It's similar with ad agencies. They spend time and money trying to win a prize, when 100 percent of their efforts should be in boosting the market share, revenue, and profits of their client. Best, Don Bauder

Aug. 16, 2015

I agree's with you 'cept for one thang, "The major objective of the editorial product should be to boost market share of the paper, and contribute to the company's revenue and profit." Give them literary excellence and the profits will come. Papers that don't get this concept ain't worth reading.

I 'specially agree's with you about ad agencies. When I say the Internet should be user-driven and user-oriented, I mean that it should function to get shoppers what they want, not anger them with unwanted ads which they can't delete. The "latest 'big thing'" is the video with loud sound that the user can't delete. This creates so much resentment in me that I will boycott their products.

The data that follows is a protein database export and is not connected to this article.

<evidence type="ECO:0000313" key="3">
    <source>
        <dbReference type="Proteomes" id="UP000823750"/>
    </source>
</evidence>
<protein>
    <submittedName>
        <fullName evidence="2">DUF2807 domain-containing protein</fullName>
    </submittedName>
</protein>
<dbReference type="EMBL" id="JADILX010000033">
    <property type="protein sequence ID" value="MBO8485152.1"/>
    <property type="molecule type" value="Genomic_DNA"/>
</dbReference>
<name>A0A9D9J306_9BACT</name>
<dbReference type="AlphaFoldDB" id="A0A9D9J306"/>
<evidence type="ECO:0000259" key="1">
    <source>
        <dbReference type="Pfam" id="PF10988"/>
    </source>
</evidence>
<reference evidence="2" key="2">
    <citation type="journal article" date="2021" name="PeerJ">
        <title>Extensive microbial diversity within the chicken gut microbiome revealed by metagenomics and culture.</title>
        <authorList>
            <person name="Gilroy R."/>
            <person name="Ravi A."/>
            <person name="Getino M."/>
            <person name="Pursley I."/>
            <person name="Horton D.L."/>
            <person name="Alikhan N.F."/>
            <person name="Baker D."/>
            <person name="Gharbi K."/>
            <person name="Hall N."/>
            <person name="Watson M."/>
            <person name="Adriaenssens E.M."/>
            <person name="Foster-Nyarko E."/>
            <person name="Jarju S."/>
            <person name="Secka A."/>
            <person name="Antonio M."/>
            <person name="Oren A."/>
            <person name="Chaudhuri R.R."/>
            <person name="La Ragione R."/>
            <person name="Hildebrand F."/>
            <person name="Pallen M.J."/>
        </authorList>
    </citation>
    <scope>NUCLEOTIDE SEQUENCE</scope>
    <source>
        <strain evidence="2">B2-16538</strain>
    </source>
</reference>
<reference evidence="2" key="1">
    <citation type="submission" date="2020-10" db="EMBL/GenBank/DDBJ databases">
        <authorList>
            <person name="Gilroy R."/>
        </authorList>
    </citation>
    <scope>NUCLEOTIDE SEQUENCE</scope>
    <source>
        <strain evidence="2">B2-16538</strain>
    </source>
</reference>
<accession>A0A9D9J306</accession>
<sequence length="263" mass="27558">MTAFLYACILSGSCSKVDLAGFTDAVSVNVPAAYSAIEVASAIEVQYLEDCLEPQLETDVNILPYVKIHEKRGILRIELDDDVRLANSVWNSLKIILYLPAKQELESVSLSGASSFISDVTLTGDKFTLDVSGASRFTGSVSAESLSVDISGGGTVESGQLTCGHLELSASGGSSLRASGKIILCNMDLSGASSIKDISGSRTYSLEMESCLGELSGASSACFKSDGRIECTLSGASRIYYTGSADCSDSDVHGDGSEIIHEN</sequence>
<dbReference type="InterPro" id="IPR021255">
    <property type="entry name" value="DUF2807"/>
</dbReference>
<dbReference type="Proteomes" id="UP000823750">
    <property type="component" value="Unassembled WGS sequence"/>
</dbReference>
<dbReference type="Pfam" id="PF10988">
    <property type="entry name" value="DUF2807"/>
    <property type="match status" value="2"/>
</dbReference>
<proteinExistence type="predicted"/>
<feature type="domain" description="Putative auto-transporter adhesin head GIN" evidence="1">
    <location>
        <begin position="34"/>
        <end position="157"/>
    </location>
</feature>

Aug. 17, 2015

Twister: Unfortunately, I don't think literary excellence and profits go together. I am not even sure that journalistic excellence and profits go together. I speak as a former shareholder (only 200 shares) in New York Times. I held on, believing if any daily newspaper could make it with an online edition, it would be the Times. Alas, I was wrong. Best, Don Bauder

Aug. 18, 2015

How ironic is it that Manchester bought Foxhill, the Copley estate? Well, at least he didn't pay the asking price, so maybe he can afford to at least pay the water bill though he'll probably have to dump a bit more Tribune stock. I guess since he claims to be making that his primary residence, San Diego will still have Dougie to kick around, at least for a while.

Aug. 17, 2015

danfogel: Papa Doug and his Siberian bride won't be going back East during the winter -- at least, that would be my guess. My assumption is that he will be in San Diego -- where the bulk of his investments are -- most of the year. Best, Don Bauder

Aug. 17, 2015